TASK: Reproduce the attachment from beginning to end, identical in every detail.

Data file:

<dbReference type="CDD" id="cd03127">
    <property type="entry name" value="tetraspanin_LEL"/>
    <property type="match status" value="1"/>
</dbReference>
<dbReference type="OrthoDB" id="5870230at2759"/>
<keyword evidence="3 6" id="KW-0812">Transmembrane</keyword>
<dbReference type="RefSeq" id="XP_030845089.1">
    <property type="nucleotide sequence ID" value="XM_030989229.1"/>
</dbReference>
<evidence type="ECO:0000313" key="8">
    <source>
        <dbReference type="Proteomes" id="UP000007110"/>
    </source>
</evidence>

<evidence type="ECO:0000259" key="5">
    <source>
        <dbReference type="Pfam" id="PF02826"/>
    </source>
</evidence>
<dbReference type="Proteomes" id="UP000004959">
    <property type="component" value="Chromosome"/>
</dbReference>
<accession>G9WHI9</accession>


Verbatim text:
<dbReference type="CDD" id="cd03127">
    <property type="entry name" value="tetraspanin_LEL"/>
    <property type="match status" value="1"/>
</dbReference>
<dbReference type="OrthoDB" id="5870230at2759"/>
<keyword evidence="3 6" id="KW-0812">Transmembrane</keyword>
<dbReference type="RefSeq" id="XP_030845089.1">
    <property type="nucleotide sequence ID" value="XM_030989229.1"/>
</dbReference>
<evidence type="ECO:0000313" key="8">
    <source>
        <dbReference type="Proteomes" id="UP000007110"/>
    </source>
</evidence>

<evidence type="ECO:0000259" key="5">
    <source>
        <dbReference type="Pfam" id="PF02826"/>
    </source>
</evidence>
<dbReference type="Proteomes" id="UP000004959">
    <property type="component" value="Chromosome"/>
</dbReference>
<accession>G9WHI9</accession>